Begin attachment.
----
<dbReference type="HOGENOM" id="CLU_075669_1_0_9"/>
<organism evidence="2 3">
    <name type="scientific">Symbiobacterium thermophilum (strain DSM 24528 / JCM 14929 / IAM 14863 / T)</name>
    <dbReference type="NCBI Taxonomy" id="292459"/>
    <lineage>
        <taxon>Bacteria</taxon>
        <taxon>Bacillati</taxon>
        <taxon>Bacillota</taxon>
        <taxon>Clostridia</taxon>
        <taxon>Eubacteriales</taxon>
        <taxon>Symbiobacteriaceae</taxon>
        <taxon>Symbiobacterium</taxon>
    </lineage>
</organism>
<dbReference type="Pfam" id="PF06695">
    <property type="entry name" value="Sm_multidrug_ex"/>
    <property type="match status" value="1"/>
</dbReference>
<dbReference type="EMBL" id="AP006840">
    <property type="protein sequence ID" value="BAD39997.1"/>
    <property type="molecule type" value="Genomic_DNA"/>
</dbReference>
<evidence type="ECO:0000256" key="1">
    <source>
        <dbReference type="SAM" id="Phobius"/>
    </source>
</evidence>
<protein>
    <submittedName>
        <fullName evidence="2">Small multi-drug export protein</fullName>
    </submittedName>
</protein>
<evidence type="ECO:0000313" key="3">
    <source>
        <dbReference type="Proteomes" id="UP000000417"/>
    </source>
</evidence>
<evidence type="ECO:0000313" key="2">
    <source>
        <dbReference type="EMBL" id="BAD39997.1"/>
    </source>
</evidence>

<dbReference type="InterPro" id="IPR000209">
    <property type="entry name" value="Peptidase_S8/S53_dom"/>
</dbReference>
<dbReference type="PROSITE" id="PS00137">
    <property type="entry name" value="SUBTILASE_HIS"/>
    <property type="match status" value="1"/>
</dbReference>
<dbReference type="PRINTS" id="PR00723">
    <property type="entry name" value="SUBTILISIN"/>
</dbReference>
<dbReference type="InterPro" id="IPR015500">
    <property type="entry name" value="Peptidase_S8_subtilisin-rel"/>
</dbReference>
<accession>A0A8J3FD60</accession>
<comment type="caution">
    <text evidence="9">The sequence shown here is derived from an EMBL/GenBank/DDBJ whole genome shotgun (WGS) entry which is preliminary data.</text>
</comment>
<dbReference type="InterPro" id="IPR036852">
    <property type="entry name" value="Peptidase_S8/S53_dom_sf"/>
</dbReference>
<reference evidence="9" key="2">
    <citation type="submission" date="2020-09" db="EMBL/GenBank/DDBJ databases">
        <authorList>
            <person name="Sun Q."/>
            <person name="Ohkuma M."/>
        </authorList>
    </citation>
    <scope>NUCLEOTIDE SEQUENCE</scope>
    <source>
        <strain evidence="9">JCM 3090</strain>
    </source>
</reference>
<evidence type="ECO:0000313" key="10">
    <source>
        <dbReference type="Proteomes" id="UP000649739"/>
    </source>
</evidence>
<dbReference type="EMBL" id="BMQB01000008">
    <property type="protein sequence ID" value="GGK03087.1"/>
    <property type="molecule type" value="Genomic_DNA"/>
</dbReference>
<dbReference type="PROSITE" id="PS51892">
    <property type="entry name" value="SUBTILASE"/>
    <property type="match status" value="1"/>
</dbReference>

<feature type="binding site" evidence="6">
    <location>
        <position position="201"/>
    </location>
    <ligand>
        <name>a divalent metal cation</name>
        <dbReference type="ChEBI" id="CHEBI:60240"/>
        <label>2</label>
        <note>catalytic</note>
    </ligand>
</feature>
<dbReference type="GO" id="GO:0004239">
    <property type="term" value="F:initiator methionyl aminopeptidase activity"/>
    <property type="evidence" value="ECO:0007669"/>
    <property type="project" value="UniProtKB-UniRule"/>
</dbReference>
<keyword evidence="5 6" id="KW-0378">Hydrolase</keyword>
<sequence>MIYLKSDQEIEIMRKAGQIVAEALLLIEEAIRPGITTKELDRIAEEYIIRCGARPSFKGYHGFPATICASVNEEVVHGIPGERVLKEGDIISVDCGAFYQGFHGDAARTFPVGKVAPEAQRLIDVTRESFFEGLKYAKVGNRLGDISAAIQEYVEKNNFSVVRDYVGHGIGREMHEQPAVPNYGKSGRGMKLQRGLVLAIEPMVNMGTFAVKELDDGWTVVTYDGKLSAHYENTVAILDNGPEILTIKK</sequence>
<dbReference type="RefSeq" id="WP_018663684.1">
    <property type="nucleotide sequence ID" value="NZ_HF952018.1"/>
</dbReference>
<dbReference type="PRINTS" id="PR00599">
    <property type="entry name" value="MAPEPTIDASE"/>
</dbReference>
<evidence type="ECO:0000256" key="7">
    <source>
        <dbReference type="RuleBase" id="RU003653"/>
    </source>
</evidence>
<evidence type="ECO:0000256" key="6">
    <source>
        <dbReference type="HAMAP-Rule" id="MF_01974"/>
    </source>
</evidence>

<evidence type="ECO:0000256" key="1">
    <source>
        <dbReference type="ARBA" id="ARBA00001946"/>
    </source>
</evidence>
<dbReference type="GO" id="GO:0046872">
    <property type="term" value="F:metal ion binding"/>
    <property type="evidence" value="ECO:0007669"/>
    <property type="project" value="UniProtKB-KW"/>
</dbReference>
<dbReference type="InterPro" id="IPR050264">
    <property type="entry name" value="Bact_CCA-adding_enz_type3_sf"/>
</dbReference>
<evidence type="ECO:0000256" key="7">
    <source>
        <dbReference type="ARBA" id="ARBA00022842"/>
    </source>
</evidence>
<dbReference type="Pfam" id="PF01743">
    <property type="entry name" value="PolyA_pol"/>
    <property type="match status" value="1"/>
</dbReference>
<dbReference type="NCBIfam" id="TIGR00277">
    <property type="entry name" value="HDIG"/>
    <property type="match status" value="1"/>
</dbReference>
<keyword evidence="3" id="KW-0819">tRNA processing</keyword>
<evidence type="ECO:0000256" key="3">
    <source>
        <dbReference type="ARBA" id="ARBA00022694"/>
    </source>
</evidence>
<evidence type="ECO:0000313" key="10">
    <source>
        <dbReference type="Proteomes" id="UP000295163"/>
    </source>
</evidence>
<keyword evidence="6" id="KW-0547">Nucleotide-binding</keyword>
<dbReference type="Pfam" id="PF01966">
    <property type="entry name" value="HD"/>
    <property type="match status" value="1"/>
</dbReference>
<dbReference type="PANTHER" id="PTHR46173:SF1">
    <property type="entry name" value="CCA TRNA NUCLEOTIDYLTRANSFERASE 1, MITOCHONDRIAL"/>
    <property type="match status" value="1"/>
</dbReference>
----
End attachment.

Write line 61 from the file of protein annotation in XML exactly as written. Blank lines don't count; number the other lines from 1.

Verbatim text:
    <property type="entry name" value="Peptidase_S8/S53_dom_sf"/>